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Digitization of Telecom and Smartphone Business: Post-COVID-19 Effects on the Industry

  1. Digitization of Telecom and Smartphone Business: Haroon S Khan Founder & Chairman, SANSO™️ Post COVID-19 effects on the Industry with its Pros and Cons
  2. Introduction: A multinational technology company that performs its in-house R&D, Design/Develop and Produces/Manufactures, Telecom Equipments, Telecom Infrastructure, Consumer Electronics, Smart wearable/ IoT /Gadgets, Ecosystem, Mobile Accessories as SANSO™️ | Sanso Mobile™️ | Sanso Technologies.
  3. Retail Transformation into DIGITAL Retail/E-Comm & FinTech Retailing as a function is central to all economies: it bridges the varied needs of consumers with specialized offerings of producers. Retailing as a function is part of the retailing value chain. In its most fundamental form, this value chain includes (brand) manufacturers, institutional retailers, and consumers,1 with institutional retailing referring to those agents whose sole or major income derives from the conduct of retailing activities. Consumers have traditionally made purchase decisions at the store shelf, giving institutional brick-and-mortar retailers great power to learn about and influence behaviors and preferences. With the rise of e-commerce, mobile shopping, and most recently smart technologies, new competitors threaten this long-standing supremacy. Adopting a value-creation perspective, The impact of digital transformation on the retailing value chain: 1
  4. Retail Trend Transformation into DIGITAL Retail~E-Comm & FinTech Depending on the importance of the new sources of value creation (in different purchase situations), Smartphone and IoTs retailing may prevail as an important interaction point in a multichannel decision journey. However, increasing diffusion of branded-product platforms including connected devices and online retail platforms is shifting this authority to new players. For the parties involved in this multilayered competition, acknowledging the changes and actively managing their position in the evolving eco-systems is crucial. we analyze how digitization started the erosion of institutional retailing as the primary interface to the customer. 1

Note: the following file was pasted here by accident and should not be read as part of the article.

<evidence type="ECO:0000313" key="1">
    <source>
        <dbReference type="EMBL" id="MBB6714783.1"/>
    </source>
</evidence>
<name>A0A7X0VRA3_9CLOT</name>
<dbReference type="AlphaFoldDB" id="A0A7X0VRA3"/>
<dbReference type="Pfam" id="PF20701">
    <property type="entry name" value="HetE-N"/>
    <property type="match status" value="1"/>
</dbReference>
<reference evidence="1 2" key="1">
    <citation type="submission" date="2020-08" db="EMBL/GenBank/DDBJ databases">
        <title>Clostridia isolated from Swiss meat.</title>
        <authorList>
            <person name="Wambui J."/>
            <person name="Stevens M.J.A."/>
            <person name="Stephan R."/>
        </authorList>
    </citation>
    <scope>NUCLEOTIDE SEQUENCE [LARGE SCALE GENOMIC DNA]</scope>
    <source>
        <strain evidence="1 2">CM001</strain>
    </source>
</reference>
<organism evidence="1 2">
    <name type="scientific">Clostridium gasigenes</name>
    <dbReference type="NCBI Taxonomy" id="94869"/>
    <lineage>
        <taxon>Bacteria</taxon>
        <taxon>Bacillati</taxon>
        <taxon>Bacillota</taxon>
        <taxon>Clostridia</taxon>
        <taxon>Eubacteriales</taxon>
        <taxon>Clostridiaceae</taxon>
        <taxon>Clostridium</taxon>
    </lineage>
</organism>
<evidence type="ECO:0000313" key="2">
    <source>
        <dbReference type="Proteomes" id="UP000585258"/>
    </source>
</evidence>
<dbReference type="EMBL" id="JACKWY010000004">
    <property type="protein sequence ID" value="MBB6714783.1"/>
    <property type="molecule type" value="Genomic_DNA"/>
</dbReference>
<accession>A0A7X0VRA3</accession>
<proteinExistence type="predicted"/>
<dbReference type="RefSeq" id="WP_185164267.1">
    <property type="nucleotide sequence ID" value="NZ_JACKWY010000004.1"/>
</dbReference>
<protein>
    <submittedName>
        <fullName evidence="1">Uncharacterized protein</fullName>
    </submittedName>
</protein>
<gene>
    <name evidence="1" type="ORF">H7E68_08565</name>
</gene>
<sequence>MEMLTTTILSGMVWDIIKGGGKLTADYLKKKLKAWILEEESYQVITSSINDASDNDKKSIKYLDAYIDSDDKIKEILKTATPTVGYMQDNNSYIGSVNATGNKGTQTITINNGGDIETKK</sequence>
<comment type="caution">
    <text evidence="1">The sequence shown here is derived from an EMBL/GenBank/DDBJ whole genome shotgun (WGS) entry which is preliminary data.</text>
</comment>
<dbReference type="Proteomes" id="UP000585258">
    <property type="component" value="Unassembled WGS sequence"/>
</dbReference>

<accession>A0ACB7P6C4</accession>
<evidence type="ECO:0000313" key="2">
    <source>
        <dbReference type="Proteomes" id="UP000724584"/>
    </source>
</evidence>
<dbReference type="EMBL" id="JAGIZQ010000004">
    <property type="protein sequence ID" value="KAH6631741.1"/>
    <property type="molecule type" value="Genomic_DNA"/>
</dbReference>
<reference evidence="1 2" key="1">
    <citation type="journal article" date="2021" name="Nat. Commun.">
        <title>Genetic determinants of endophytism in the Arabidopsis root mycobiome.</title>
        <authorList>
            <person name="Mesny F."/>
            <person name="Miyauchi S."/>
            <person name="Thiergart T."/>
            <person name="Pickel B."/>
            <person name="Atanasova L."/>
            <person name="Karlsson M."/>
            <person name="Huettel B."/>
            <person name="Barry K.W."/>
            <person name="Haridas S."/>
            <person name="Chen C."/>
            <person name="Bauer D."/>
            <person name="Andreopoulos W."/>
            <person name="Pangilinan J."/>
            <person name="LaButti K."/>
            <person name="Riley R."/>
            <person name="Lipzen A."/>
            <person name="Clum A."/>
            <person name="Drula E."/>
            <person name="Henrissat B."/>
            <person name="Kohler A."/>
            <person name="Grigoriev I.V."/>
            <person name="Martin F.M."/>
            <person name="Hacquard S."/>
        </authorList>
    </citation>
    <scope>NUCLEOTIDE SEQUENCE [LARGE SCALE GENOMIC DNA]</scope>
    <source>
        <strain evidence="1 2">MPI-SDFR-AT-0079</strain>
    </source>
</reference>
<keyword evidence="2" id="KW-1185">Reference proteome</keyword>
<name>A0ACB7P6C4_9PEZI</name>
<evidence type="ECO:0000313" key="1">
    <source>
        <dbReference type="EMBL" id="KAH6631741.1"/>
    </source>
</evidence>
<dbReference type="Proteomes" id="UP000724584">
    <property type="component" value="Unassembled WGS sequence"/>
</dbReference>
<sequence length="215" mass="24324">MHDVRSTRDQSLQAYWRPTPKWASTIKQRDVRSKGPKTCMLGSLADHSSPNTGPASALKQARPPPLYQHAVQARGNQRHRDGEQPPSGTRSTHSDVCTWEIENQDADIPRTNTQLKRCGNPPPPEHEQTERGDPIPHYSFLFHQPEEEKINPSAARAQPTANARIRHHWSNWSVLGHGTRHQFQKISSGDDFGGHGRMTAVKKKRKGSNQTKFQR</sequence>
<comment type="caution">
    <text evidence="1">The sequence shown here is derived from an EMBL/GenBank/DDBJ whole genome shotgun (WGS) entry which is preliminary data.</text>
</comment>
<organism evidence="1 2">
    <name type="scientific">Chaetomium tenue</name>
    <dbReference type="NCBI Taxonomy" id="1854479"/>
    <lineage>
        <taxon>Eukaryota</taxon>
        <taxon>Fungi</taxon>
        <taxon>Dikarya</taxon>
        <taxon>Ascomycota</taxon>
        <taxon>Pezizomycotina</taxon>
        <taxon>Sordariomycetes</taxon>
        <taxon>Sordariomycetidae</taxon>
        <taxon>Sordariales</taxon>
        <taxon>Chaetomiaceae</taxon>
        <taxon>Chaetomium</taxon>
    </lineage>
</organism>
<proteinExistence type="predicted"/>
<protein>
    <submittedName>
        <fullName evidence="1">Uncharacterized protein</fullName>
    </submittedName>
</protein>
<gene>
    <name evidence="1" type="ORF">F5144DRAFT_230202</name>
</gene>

5. Retail Trend Transformation into DIGITAL Retail~E-Comm & FinTech Online retail platforms have been successfully established as another constituency that claims the primary customer interface in the retailing value chain. Examples are Amazon Marketplace, Alibaba, eBay, and JD. These platforms employ digital technologies as intermediaries in the exchange of products and services between buyers and sellers. Rising importance of the platform– customer interface: 1 however, these platforms operate across product brands and they are focused on the exchange of goods rather than on providing ongoing interaction value in the post-purchase phase. As a major point of distinction from institutional (online) retailing, the seller retains sovereignty over its product offerings (e.g., assortment, pricing), whereas the platform owner acts as a matchmaker between the parties.